To celebrate their anniversary, the APA released a CD of John Cleese (formerly of Monty Python) narrating 22 spots about the importance of philosophy in today's society. It's free to any radio station who wants to play the 30- to 60-second spots during station breaks.

As a fully-licensed philosopher (this means I can discuss the meaning of life in bars), I was extremely interested in the story. As I listened, I was struck by two thoughts:

1. It's great that an organization like this has existed for over 100 years.

2. There's a professional organization for philosophers?

After doing some research on the APA's Website (http://www.apa.udel.edu/apa/index.html), I realized they have something that very few professional academic organizations have: their own office.

I called the national office and introduced myself to Kathy Dettwyler, the assistant to the APA's Executive Director, Elizabeth Radcliffe.

Is there really an APA office? I asked Kathy.

"I'm sitting in it right now," she laughed. According to Kathy, the office is a "funky little house" on the University of Delaware's campus. The University has hosted the national office since 1975. Do people ever drop in? "No, people seldom just drop in," Kathy said. Unfortunately the national office will never become a Graceland to the hard-core philosophy fans. This is a shame, considering everything philosophers have done for all of us, including Elvis. Who do you think he was referring to when he sang "Wise men say only fools fall in love," house painters? No, philosophers! According to Kathy, who also holds a Ph.D. in anthropology from Indiana University, there are 11 people in the APA office, including Elizabeth Radcliffe, Kathy Dettwyler, a receptionist, a computer expert to maintain the Website and databases, two membership people who handle the 11,000 member database, two people who work on the publications, and two finance people who process member dues, orders for publications, and even sales of APA T-shirts. What about the CD? I asked. Can anyone get it?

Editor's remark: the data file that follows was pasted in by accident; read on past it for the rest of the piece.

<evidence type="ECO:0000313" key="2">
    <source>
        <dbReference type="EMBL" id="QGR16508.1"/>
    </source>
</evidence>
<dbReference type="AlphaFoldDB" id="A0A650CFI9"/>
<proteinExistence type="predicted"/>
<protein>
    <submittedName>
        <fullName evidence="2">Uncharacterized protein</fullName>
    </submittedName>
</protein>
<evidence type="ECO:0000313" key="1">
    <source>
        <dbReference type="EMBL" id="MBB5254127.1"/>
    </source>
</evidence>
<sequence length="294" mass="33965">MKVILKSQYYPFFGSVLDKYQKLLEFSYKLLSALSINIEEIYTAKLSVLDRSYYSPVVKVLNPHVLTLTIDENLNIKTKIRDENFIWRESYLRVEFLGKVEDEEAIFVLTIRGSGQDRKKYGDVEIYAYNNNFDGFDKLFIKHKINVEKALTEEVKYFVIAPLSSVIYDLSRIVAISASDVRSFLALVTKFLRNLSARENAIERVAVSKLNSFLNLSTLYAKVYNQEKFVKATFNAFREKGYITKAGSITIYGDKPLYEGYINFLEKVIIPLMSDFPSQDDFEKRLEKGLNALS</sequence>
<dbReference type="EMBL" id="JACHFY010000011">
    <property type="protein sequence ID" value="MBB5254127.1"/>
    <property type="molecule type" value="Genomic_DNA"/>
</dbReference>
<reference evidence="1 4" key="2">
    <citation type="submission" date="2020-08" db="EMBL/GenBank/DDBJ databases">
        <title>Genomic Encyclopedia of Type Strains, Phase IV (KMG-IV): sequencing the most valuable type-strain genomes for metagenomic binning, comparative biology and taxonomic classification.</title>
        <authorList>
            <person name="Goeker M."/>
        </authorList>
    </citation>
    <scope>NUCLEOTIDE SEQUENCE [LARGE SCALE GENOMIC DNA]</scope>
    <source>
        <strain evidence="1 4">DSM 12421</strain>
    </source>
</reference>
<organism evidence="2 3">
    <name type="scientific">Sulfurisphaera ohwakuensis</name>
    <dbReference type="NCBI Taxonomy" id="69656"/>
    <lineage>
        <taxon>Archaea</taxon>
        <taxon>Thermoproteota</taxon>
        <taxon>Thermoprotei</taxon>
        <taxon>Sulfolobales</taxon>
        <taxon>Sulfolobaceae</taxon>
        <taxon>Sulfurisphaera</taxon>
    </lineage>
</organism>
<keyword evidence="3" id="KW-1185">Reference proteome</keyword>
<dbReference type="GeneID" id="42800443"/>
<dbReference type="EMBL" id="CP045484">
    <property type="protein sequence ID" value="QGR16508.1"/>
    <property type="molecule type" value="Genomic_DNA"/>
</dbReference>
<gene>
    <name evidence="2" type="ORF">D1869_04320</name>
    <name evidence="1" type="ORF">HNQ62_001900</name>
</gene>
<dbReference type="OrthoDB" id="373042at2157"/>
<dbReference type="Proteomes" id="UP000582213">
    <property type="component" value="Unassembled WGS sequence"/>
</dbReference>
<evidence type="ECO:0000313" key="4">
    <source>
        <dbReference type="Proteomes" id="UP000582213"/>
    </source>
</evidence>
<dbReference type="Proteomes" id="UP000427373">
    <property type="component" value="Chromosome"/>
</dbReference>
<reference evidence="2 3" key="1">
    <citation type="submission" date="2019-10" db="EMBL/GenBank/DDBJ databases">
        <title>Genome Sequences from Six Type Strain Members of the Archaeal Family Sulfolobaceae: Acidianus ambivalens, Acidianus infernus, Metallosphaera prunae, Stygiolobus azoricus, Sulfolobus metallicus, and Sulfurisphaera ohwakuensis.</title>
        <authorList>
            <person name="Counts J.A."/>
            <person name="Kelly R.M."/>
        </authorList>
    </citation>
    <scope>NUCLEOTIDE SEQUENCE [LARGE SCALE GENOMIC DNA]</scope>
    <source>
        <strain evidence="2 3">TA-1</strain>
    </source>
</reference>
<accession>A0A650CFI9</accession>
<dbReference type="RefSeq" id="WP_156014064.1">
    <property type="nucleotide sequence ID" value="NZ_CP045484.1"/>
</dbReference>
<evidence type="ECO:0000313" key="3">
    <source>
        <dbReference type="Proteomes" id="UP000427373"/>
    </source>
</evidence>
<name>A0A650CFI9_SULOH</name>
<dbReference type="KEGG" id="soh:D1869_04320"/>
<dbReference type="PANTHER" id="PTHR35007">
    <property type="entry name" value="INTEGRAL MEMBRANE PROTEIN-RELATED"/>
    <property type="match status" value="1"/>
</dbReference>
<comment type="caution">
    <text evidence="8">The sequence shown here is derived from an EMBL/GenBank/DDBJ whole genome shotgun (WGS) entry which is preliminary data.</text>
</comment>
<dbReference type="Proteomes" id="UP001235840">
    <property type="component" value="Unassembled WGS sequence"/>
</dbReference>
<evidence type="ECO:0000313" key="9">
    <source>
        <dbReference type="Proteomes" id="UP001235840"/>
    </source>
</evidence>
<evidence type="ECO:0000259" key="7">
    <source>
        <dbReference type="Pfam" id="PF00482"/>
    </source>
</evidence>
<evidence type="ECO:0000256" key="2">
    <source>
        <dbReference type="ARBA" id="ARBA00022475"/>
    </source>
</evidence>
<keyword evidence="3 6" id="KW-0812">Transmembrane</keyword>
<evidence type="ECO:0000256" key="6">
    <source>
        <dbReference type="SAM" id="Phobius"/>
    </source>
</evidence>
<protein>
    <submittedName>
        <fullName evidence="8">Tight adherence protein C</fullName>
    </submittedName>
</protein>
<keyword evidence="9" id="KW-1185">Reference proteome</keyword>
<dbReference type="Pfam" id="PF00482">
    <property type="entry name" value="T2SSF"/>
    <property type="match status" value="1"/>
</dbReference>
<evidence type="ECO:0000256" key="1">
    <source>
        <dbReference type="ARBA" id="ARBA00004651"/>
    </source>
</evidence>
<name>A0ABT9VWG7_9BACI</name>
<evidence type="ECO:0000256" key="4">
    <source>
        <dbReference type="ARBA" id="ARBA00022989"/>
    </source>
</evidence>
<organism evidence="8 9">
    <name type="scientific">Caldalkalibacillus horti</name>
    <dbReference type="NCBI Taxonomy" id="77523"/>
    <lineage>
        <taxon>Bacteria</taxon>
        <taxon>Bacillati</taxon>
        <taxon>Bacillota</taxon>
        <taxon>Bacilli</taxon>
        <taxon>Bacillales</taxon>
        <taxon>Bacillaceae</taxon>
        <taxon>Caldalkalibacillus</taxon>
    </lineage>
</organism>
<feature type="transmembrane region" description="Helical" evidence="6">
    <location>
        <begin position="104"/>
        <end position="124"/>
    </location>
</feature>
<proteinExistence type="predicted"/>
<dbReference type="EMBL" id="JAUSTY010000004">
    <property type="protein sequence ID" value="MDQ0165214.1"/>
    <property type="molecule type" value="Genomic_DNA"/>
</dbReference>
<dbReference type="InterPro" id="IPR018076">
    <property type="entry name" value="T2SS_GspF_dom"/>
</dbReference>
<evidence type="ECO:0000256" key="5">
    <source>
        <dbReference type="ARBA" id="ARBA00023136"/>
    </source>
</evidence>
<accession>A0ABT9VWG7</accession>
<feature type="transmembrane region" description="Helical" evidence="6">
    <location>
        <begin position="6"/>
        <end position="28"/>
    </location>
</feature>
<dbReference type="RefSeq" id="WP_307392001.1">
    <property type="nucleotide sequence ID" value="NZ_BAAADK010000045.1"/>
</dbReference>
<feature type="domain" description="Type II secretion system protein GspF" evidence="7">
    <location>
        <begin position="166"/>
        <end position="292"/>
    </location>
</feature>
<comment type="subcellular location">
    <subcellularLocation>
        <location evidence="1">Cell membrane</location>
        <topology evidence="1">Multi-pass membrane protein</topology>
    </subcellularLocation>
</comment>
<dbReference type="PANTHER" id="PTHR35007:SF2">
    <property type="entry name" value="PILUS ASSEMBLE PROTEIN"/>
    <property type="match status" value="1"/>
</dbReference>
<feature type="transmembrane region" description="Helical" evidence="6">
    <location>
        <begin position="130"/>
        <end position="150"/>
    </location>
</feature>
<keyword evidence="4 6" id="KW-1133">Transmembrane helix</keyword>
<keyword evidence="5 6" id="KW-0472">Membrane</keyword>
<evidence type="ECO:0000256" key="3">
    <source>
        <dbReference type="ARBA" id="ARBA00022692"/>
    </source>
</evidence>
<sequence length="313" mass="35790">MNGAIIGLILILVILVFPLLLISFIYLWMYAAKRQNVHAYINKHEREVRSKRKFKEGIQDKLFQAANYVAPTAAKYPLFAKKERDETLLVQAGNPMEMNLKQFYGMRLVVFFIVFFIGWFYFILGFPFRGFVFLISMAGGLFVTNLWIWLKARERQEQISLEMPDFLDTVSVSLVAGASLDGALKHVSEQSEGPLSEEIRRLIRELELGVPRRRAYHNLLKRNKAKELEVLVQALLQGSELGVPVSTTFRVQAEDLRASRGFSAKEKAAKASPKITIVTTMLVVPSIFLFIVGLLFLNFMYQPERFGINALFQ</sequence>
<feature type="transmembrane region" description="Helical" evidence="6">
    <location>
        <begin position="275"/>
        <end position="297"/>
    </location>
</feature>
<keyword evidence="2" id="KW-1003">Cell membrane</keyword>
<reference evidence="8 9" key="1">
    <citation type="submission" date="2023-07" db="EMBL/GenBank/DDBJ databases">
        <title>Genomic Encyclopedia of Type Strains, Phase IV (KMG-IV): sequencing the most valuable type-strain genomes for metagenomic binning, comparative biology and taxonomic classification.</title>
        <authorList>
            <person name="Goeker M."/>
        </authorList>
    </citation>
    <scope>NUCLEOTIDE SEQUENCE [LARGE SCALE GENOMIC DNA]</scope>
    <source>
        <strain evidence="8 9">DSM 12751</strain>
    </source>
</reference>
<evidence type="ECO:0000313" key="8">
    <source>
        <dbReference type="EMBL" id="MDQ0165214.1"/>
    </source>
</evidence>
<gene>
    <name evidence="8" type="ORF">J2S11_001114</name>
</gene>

"Wait a minute, Elizabeth is sitting right here," Kathy said.

I heard some mumbling over the phone, and then she came back.

"Elizabeth said we're selling them for $4 for members, and $6 for non-members. Contact Sue Timko at the APA office for one."

Wow, I just heard Executive Director Elizabeth Radcliffe talking in the background!

Then I asked her about the American Philosophical Society, "an eminent scholarly society of international reputation" (translation: we're smart and snobby and the whole world knows it).

Any big rivalries?

Kathy assured me there weren't, which was disappointing, because I was hoping to hear some great stories about how some APA members got into a drunken brawl with some APS members at last year's softball game. Most people have never heard of the American Philosophical Association and can't name one of its members to save their life.

So people may be surprised to hear that Indiana University president Myles Brand is also the chair of the Status and Future of the Profession Committee.

But George Lucas, chair of the Career Opportunities Committee, isn't George Lucas the filmmaker? I asked Kathy.

"No, he's George Lucas the Philosopher."

Copyright 2006 Joe Shea The American Reporter. All Rights Reserved.